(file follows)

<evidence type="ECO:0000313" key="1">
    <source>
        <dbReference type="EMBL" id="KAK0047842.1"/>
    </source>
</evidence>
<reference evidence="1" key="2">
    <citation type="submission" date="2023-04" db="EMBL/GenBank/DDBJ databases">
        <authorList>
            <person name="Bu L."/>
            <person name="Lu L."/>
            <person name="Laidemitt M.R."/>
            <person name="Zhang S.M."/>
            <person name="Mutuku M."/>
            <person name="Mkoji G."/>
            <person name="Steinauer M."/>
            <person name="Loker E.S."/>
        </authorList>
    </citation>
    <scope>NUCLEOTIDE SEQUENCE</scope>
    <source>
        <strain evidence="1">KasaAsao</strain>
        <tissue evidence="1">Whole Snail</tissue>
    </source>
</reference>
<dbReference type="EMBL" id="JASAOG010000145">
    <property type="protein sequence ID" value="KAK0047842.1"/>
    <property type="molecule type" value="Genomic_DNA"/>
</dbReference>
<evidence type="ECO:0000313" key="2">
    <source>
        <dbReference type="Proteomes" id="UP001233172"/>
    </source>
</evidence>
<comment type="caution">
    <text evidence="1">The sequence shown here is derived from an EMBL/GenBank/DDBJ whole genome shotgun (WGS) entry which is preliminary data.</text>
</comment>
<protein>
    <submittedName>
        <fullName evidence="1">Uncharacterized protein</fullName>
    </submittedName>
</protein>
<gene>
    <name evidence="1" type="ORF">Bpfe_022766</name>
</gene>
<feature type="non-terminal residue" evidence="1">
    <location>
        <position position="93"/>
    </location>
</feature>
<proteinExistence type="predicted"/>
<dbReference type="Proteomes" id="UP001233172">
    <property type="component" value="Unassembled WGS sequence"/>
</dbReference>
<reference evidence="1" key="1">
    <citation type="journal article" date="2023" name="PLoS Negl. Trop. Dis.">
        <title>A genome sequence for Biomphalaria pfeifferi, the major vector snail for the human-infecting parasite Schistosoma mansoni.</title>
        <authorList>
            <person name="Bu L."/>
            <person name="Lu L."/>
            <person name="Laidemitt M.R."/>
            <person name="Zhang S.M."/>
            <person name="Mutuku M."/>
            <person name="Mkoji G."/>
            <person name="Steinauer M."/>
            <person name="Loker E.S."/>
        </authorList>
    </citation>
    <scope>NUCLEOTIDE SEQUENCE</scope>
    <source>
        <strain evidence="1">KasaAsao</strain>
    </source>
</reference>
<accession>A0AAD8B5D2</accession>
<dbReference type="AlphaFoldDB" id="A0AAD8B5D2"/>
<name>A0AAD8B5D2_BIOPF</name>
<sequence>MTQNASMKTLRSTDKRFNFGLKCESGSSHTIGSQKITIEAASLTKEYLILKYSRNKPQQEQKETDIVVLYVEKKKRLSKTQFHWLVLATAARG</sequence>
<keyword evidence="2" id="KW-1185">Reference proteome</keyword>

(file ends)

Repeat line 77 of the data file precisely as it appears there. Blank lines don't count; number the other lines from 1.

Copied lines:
<keyword evidence="2" id="KW-1185">Reference proteome</keyword>